12. A magnetic sound track comprised of variable area sound pattern printed on a carrier with magnetically conductive ink, said pattern being in the form of a variable area dulateral sound pattern and including an area representing latent sound and a silent area, said latter area being in the form of straight border strips of hardened magnetically conductive ink.

References Cited UNITED STATES PATENTS 7/1951 Hillier 179-1002 1/1959 Camras l79-l00.2

Claims (1)

  1. 7. THE METHOD OF AUDIBLY REPRODUCING A VISIBLE VARIABLE AREA SOUND PATTERN PRINTED ON A CARRIER WITH MAGNETICALLY CONDUCTIVE INK, SAID METHOD COMPRISING THE STEPS OF FIRST PRE-MAGNETIZING SAID PATTERN WITH A SIGNAL HAVING A FREQUENCY ABOVE THE AUDIBLE RANGE, AND THEN SCANNING THE PATTERN WITH A MAGNETIC SCANNING HEAD.
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Cited By (4)

* Cited by examiner, † Cited by third party
Publication number Priority date Publication date Assignee Title
US3421403A (en) * 1965-05-25 1969-01-14 Jasper Electronics Mfg Corp Apparatus for making rolls for player pianos and organs
US3594511A (en) * 1967-09-26 1971-07-20 David Alexander Pollock Method of manufacturing a strip-form printing plate for tape-form recordings
US3603944A (en) * 1969-04-15 1971-09-07 John F Taplin System for processing intelligence in form of binary bars
US3846591A (en) * 1969-10-01 1974-11-05 L Case Photographically magnetic information storage element

Citations (2)

* Cited by examiner, † Cited by third party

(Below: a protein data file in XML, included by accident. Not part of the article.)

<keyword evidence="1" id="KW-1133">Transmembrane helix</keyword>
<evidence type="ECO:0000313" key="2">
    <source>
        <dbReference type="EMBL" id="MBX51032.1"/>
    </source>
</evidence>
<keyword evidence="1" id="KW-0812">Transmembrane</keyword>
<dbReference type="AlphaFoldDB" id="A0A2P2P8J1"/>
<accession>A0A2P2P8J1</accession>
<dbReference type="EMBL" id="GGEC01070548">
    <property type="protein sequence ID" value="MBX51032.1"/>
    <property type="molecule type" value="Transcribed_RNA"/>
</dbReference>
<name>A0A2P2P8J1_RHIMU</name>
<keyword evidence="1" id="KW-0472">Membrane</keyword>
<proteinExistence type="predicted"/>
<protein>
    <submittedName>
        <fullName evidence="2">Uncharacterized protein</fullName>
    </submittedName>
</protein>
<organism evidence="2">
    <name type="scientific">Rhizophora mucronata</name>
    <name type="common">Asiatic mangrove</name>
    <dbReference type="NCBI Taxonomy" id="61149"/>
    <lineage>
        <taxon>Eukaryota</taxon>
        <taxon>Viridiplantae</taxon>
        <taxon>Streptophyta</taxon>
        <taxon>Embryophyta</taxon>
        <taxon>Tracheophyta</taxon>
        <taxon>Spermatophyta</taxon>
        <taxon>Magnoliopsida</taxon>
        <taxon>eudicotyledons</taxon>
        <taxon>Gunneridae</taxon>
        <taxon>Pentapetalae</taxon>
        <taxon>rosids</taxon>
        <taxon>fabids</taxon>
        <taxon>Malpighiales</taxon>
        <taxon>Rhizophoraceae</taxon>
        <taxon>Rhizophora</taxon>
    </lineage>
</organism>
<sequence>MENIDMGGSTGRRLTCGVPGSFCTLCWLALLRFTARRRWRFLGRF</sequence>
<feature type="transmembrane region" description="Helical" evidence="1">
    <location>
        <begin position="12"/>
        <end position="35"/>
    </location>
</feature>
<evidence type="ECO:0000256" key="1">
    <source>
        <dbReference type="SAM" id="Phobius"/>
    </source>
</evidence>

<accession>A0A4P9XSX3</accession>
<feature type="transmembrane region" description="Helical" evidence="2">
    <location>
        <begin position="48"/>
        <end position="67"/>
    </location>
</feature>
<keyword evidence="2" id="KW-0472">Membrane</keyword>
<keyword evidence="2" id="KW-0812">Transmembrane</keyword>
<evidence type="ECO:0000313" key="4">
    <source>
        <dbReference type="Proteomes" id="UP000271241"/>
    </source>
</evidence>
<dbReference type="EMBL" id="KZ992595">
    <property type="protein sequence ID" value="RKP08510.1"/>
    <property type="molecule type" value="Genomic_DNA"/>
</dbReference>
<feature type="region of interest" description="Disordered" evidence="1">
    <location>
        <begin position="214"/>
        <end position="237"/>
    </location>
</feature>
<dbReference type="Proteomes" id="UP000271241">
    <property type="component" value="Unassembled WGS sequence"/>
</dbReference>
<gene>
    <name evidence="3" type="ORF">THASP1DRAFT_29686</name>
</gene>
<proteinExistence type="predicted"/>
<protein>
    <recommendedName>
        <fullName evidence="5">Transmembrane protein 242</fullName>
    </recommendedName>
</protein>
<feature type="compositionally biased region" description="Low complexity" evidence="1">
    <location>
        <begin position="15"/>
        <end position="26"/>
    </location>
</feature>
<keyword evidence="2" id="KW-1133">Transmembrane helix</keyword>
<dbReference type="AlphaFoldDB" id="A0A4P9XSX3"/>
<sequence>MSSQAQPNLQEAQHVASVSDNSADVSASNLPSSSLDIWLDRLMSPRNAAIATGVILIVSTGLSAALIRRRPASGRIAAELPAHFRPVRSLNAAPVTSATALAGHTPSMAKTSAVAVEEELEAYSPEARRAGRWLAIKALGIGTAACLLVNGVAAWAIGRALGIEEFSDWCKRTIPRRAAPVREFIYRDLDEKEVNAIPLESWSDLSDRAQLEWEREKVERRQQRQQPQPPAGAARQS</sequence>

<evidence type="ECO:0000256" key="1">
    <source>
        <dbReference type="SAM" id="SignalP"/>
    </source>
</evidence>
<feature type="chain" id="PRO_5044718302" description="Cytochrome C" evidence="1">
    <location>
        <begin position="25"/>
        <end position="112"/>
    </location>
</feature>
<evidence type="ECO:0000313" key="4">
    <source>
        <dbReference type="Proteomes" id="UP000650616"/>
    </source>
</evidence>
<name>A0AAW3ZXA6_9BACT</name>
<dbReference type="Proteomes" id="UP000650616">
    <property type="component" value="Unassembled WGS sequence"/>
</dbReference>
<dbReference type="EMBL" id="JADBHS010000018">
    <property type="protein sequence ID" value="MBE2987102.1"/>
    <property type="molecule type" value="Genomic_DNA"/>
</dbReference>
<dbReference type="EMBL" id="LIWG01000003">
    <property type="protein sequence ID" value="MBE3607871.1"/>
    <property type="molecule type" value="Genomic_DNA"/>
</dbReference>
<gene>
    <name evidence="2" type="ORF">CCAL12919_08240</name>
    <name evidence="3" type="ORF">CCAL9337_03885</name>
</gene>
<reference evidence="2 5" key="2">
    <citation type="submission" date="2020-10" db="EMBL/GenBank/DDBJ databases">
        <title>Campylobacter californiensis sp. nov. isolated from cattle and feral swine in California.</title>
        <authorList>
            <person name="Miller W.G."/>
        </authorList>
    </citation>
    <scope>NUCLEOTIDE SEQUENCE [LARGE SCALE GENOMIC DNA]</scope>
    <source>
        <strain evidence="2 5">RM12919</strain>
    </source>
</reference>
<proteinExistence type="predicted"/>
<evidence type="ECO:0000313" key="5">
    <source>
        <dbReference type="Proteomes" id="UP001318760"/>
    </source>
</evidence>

Publication number Priority date Publication date Assignee Title
US2559505A (en) * 1948-02-03 1951-07-03 Rca Corp Art of making duplicate magnetic phonograph records
US2868890A (en) * 1953-09-04 1959-01-13 Armour Res Found Non-linear magnetic recording compensation

Patent Citations (2)

* Cited by examiner, † Cited by third party
Publication number Priority date Publication date Assignee Title
US2559505A (en) * 1948-02-03 1951-07-03 Rca Corp Art of making duplicate magnetic phonograph records
US2868890A (en) * 1953-09-04 1959-01-13 Armour Res Found Non-linear magnetic recording compensation

Cited By (4)

* Cited by examiner, † Cited by third party
Publication number Priority date Publication date Assignee Title
US3421403A (en) * 1965-05-25 1969-01-14 Jasper Electronics Mfg Corp Apparatus for making rolls for player pianos and organs
US3594511A (en) * 1967-09-26 1971-07-20 David Alexander Pollock Method of manufacturing a strip-form printing plate for tape-form recordings
US3603944A (en) * 1969-04-15 1971-09-07 John F Taplin System for processing intelligence in form of binary bars
US3846591A (en) * 1969-10-01 1974-11-05 L Case Photographically magnetic information storage element